Glycemic Indices, Possible Antidiabetic Potentials and Phenolic Contents of some Indigenous Green Leafy Vegetables (GLVs)

Gbenga P. Akerele1, Sunday I. Oyeleye1,2, Magaret G. Busari1, Ganiyu Oboh1*
1Department of Biochemistry, Federal University of Technology, Akure, Nigeria
2Department of Biomedical Technology, Federal University of Technology, Akure, Nigeria

Corresponding Author:; Tel: +234703138844
Recieved Date: 12 January 2020; Accepted Date: 13 March 2021; Published Date: 03 March
Citation: Akerele GP, Oyeleye SI, Busari MG, Oboh G. Glycemic indices, possible antidiabetic potentials and phenolic contents of some Indigenous green leafy vegetables (GLVs). Trop J Nat Prod Res. 2021; 5(3):597-602.
© 2021 Akerele et al. This is an open-access article distributed under the terms of the Creative Commons Attribution License, which permits unrestricted use, distribution, and reproduction in any medium, provided the original author and source are credited.
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Generally, green leafy vegetables (GLVs) are consumed cooked. In this study, the effect of cooking on glycemic indices (soluble sugar, starch, amylose/amylopectin contents), ?-amylase and ?-glucosidase inhibitory potentials and phenolic content of some indigenous GLVs (Curry, Bitter, Water, Scent, Fluted pumpkin, Bush-buck, Wild spinach, False cubeb and Bologi leaves) were determined. One Portion of each sample was cooked for 5 minutes in hot water and dried alongside the raw before pulverized. The free sugar, starch, amylose, and amylopectin content of the raw samples ranged from 7.86 - 15.95, 16.00 - 20.00, 3.14 - 10.86 and 7.64-16.86 g/100 g respectively, while that of the cooked ranged from 6.67 - 15.24, 14.50 - 26.00, 2.74 - 6.23 and 10.27 - 22.76 g/100 g respectively. Raw African spinach had the highest (9.59 mg GAE/g), while Waterleaf had the least (7.03 mg GAE/g) total phenol content. For the cooked, African spinach have the highest (8.11 mg GAE/g), while Curry leaf has the least (6.08 mg GAE/g). Conversely, Raw bitter leaf has the highest total flavonoid content (11.94 mg QE/g), but raw Curry leaf (1.87 mg QE/g) had the least. African spinach has the least (1.89 mg QE/g) total flavonoid, while Bologi leaf (4.61 mg QE/g) had the highest. Scent leaf had the lowest estimated glycemic index (eGI), while Bush-buck had the highest. Enzyme inhibitions were championed by bitter and water leaves respectively. The vegetables’ low glycemic indices and enzyme inhibitions effect could be used to deal with and prevent type 2 diabetes.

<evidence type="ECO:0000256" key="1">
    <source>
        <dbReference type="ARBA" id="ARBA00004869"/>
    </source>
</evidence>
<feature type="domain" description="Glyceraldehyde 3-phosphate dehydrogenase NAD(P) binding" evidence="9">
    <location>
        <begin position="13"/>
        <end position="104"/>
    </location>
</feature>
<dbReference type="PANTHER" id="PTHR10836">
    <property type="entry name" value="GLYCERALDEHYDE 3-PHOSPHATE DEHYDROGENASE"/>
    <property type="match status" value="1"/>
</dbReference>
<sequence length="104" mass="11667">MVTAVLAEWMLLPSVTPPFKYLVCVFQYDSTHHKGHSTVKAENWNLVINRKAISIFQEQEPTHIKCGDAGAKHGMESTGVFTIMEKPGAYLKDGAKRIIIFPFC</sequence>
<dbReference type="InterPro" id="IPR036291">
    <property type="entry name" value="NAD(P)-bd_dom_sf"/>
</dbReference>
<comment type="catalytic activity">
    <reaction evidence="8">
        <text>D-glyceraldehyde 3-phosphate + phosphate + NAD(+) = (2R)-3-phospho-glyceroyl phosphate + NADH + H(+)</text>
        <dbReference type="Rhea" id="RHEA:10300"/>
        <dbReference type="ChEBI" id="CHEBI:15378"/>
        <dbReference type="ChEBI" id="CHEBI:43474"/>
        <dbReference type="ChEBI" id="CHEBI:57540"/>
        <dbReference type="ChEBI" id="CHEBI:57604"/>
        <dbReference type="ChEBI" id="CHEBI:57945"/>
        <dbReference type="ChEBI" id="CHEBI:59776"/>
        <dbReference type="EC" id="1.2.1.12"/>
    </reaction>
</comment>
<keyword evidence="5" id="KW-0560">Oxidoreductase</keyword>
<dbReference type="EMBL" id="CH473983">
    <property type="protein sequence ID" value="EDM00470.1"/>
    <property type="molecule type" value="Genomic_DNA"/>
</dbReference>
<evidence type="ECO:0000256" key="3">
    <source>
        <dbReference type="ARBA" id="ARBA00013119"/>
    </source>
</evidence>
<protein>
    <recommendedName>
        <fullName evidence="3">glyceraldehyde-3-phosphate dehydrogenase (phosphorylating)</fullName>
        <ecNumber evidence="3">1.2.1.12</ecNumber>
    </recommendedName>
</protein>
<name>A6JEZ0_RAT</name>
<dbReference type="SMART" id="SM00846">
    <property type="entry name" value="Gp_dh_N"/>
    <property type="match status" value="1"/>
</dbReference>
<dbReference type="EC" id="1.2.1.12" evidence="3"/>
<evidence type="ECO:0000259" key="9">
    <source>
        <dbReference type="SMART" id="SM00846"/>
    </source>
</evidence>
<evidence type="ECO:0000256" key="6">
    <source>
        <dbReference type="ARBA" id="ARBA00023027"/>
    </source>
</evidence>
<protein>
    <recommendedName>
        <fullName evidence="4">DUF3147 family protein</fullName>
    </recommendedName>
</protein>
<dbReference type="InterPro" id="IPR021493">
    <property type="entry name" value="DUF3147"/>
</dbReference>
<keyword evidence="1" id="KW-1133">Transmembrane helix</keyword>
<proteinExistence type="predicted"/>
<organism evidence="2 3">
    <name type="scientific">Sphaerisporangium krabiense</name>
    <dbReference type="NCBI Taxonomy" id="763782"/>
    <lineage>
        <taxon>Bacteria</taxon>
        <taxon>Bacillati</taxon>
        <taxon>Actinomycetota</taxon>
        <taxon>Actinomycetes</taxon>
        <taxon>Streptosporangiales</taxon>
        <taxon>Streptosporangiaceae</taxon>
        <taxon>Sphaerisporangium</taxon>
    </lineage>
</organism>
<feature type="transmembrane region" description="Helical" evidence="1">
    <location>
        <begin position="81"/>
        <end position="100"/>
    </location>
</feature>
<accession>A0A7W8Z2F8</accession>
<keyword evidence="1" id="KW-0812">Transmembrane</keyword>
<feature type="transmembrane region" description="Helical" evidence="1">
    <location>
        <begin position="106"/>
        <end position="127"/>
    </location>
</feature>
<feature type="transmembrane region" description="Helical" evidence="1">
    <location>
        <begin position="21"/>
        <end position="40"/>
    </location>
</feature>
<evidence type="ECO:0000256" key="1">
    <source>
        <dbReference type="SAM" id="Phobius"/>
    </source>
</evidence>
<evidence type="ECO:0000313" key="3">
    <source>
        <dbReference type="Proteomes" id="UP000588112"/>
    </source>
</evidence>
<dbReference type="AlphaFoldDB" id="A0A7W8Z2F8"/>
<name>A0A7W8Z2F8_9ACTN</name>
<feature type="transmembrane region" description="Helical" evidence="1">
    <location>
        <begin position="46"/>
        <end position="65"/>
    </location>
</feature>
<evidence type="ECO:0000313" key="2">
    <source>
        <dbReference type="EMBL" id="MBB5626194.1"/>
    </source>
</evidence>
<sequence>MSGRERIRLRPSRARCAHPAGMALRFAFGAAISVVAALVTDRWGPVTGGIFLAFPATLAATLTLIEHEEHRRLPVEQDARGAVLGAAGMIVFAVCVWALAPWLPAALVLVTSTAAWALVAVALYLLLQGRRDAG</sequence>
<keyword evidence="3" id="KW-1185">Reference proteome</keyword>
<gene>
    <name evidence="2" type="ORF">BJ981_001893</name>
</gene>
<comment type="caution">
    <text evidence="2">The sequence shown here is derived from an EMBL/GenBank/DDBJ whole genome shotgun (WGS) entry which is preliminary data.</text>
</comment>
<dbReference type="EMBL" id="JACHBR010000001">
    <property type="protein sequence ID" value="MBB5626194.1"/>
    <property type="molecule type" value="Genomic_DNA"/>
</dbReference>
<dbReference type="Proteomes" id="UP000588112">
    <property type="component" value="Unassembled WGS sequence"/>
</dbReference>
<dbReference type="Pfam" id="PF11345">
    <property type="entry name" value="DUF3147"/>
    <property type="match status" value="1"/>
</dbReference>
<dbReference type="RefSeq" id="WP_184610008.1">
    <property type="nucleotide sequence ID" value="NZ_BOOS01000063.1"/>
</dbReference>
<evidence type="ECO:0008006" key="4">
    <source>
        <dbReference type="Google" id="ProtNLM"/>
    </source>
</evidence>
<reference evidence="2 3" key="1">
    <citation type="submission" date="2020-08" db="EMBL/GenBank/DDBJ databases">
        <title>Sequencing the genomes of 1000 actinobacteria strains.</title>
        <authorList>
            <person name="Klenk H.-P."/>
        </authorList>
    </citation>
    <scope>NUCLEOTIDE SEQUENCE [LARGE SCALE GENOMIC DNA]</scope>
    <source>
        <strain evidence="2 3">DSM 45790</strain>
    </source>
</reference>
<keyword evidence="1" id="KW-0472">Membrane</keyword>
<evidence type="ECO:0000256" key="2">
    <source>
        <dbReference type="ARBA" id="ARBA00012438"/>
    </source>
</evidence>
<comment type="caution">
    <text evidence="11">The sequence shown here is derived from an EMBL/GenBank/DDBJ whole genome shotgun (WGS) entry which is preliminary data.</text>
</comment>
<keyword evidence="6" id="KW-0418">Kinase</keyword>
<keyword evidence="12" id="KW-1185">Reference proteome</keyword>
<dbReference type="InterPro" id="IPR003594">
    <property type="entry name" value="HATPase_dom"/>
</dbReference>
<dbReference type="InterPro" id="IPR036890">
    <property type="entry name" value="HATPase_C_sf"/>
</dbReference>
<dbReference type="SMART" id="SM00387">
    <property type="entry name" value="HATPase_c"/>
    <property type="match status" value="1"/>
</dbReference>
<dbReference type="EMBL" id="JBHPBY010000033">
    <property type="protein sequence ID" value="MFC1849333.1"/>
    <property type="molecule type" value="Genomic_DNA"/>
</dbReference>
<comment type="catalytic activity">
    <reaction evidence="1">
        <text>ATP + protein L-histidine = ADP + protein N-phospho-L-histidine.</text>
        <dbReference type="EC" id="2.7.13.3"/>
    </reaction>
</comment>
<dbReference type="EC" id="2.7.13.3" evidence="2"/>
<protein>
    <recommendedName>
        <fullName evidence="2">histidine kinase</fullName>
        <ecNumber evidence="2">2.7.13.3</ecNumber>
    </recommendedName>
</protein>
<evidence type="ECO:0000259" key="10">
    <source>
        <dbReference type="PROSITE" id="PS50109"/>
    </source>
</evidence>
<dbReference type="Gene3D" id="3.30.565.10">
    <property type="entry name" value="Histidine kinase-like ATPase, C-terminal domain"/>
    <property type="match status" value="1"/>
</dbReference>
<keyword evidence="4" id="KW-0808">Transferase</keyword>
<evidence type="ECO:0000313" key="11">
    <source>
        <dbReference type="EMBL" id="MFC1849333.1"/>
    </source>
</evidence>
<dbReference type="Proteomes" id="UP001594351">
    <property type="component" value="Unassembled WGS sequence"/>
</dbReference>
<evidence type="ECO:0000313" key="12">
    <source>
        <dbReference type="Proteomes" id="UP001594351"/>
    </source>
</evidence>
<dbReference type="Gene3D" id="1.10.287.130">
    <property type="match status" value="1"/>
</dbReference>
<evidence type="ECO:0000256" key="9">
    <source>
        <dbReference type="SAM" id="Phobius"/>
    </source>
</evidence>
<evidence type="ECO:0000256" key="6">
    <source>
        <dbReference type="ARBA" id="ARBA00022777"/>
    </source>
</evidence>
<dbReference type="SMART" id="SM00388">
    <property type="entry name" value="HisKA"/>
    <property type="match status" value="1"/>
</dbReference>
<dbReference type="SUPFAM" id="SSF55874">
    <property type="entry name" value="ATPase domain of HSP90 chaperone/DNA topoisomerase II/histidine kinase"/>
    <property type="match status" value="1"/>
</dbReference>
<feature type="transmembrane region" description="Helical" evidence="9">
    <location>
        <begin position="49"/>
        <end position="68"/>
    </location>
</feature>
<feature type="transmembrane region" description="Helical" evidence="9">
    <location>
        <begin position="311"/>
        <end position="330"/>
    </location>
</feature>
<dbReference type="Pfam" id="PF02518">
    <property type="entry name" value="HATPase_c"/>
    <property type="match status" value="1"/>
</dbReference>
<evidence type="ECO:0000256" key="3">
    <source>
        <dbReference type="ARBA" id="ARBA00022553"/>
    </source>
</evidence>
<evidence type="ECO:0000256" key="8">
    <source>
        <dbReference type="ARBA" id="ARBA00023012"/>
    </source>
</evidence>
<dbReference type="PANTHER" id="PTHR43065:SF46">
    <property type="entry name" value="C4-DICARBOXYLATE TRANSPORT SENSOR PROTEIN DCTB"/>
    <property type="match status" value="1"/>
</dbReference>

Keywords: Starch content, Amylose/amylopectin, Diabetes, Estimated glycemic index, Hyperglycemia.
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